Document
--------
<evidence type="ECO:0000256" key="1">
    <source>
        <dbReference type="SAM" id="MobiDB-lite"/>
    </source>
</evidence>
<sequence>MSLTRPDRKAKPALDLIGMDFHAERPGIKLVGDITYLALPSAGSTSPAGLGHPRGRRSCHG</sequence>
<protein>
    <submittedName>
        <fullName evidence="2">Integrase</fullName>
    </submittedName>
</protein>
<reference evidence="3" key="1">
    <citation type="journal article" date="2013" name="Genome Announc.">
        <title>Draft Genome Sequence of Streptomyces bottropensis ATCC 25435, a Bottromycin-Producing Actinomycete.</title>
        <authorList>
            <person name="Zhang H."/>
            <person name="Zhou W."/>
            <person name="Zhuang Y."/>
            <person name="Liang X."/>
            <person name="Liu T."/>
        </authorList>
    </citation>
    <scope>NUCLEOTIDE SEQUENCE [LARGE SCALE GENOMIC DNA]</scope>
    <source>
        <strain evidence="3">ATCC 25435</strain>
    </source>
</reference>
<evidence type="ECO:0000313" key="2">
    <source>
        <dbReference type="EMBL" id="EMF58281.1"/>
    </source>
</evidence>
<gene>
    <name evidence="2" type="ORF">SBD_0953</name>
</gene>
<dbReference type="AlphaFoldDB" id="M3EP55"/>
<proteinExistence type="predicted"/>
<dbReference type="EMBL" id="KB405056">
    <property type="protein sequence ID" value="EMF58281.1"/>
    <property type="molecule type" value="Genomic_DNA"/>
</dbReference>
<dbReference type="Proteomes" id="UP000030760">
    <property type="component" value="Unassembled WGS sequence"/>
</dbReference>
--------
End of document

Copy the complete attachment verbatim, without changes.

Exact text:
<evidence type="ECO:0000256" key="1">
    <source>
        <dbReference type="SAM" id="MobiDB-lite"/>
    </source>
</evidence>
<sequence>MSLTRPDRKAKPALDLIGMDFHAERPGIKLVGDITYLALPSAGSTSPAGLGHPRGRRSCHG</sequence>
<protein>
    <submittedName>
        <fullName evidence="2">Integrase</fullName>
    </submittedName>
</protein>
<reference evidence="3" key="1">
    <citation type="journal article" date="2013" name="Genome Announc.">
        <title>Draft Genome Sequence of Streptomyces bottropensis ATCC 25435, a Bottromycin-Producing Actinomycete.</title>
        <authorList>
            <person name="Zhang H."/>
            <person name="Zhou W."/>
            <person name="Zhuang Y."/>
            <person name="Liang X."/>
            <person name="Liu T."/>
        </authorList>
    </citation>
    <scope>NUCLEOTIDE SEQUENCE [LARGE SCALE GENOMIC DNA]</scope>
    <source>
        <strain evidence="3">ATCC 25435</strain>
    </source>
</reference>
<evidence type="ECO:0000313" key="2">
    <source>
        <dbReference type="EMBL" id="EMF58281.1"/>
    </source>
</evidence>
<gene>
    <name evidence="2" type="ORF">SBD_0953</name>
</gene>
<dbReference type="AlphaFoldDB" id="M3EP55"/>
<proteinExistence type="predicted"/>
<dbReference type="EMBL" id="KB405056">
    <property type="protein sequence ID" value="EMF58281.1"/>
    <property type="molecule type" value="Genomic_DNA"/>
</dbReference>
<dbReference type="Proteomes" id="UP000030760">
    <property type="component" value="Unassembled WGS sequence"/>
</dbReference>